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June 20, 2011

Frequency of Dermoscopic Nevus Subtypes by Age and Body Site: A Cross-sectional Study

Author Affiliations

Author Affiliations: Department of Dermatology, Medical University of Graz (Dr Zalaudek), and Department of Psychology, Karl-Franzens-University of Graz (Dr Schmid), Graz, Austria; Dermatology Service, Memorial Sloan-Kettering Cancer Center, New York, New York (Drs Marghoob and Scope); Department of Dermatology, Sheba Medical Center, Tel Aviv, Israel (Dr Scope); Department of Dermatology, Second University of Naples, Naples, Italy (Dr Manzo); Department of Dermatologic Oncology, Santa Maria and San Gallicano Dermatologic Institute–Istituti Fisioterapici Ospitalieri (IFO) of Rome, Rome, Italy (Dr Moscarella); Dermatology Unit, Medical Department, Arcispedale Santa Maria Nuova, Reggio Emilia, Italy (Dr Argenziano); Melanoma Unit, Department of Dermatology, Hospital Clinic, IDIBAPS (i Provinicial de Barcelona, Institut d’Investigacions Biomediques August Pi i Sunyer and Centro de Investigaciòn Biomèdica en Red de Enfermedades Rarasm), Barcelona, Spain (Drs Malvehy and Puig); Department of Dermatology, University of Modena and Reggio Emilia, Modena, Italy (Dr Pellacani); Dermatology Unit, Department of Dermatology, Hotel Dieu de Lyon, Lyon, France (Dr Thomas); and Department of Dermatologic Oncology, Santa Maria and San Gallicano Dermatologic Institute–IFO of Rome, Rome, Italy (Dr Catricalà). Dr Zalaudek is currently a consultant at the Dermatology Unit, Medical Department, Arcispedale Santa Maria Nuova, Reggio Emilia, Italy.

Arch Dermatol. 2011;147(6):663-670. doi:10.1001/archdermatol.2011.149

Objective  To subclassify acquired nevi by dermoscopic pattern.

Design  Cross-sectional study with consecutive enrollment.

Setting  Pigmented lesion clinics in referral academic medical centers.

Participants  Individuals older than 2 years undergoing total skin examination were consecutively recruited between October 1, 2008, and May 31, 2009, and, based on their age, assigned to 1 of 8 groups. For each patient, the location and dermoscopic pattern of all nevi on the torso were recorded. Nevi were dermoscopically subclassified as globular, reticular, mixed (reticular-globular) pattern with peripheral or central globules, or unspecified pattern.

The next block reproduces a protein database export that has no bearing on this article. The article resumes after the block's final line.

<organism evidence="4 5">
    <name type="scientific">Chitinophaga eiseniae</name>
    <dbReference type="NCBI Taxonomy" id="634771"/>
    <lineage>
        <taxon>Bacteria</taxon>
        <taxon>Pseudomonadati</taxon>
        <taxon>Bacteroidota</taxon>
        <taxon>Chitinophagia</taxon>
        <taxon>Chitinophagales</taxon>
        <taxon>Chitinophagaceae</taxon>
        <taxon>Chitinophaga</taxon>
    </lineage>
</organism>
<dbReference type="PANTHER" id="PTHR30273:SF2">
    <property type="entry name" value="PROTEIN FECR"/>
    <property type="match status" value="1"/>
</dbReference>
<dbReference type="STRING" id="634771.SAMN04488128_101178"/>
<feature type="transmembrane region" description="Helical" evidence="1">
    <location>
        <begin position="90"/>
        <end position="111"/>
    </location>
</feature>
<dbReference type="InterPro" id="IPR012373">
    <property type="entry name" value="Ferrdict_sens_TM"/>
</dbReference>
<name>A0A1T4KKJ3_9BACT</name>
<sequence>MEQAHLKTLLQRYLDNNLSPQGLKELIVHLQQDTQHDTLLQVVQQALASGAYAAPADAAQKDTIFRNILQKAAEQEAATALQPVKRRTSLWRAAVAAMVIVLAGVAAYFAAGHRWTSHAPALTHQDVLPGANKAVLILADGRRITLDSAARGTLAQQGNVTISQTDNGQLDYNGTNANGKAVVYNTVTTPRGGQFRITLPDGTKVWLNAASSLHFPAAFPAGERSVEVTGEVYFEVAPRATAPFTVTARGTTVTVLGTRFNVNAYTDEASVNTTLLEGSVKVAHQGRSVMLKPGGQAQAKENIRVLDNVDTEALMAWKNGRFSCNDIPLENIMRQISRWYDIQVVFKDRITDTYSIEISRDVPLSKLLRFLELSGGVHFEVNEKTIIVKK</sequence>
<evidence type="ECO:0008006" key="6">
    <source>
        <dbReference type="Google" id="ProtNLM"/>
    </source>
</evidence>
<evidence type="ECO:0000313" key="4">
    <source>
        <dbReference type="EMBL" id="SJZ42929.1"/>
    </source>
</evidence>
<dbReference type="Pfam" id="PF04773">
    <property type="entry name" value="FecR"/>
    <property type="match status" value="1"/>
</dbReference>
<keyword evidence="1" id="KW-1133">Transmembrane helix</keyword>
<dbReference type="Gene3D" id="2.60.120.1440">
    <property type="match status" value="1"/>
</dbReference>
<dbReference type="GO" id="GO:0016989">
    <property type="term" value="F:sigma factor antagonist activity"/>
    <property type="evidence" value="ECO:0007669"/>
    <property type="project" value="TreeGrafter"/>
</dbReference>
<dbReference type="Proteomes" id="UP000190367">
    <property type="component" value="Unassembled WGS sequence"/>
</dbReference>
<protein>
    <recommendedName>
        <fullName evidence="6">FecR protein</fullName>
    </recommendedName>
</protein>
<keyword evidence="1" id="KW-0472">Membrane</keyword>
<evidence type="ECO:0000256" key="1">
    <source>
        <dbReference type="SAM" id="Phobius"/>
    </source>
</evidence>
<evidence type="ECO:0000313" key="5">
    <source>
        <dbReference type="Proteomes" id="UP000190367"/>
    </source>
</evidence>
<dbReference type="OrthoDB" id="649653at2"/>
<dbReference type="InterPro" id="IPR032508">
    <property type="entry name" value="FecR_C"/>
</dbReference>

Main Outcome Measure  Frequency of dermoscopic nevus subtypes stratified by patient age and location of the nevi.

Results  A total of 5481 nevi in 480 individuals were evaluated. The number of all nevus subgroups, except for unspecified pattern nevi, significantly increased before and decreased after the fourth decade of life. Globular nevi were most prevalent on the upper trunk in children and adolescents; the number decreased consistently after the second decade of life. The reticular pattern was the most common nevus pattern after the second decade of life and the most common nevus subgroup on the upper and middle back. Although uncommon, central globular nevi also showed an age-dependent trend, similar to that of reticular nevi. Nevi with the peripheral globular pattern declined rapidly after the third decade of life and were no longer observed after the sixth decade. The number of unspecified pattern nevi was stable across all age groups.

Conclusion  Age, dermoscopic pattern, and location of nevi should be jointly considered when evaluating melanocytic lesions.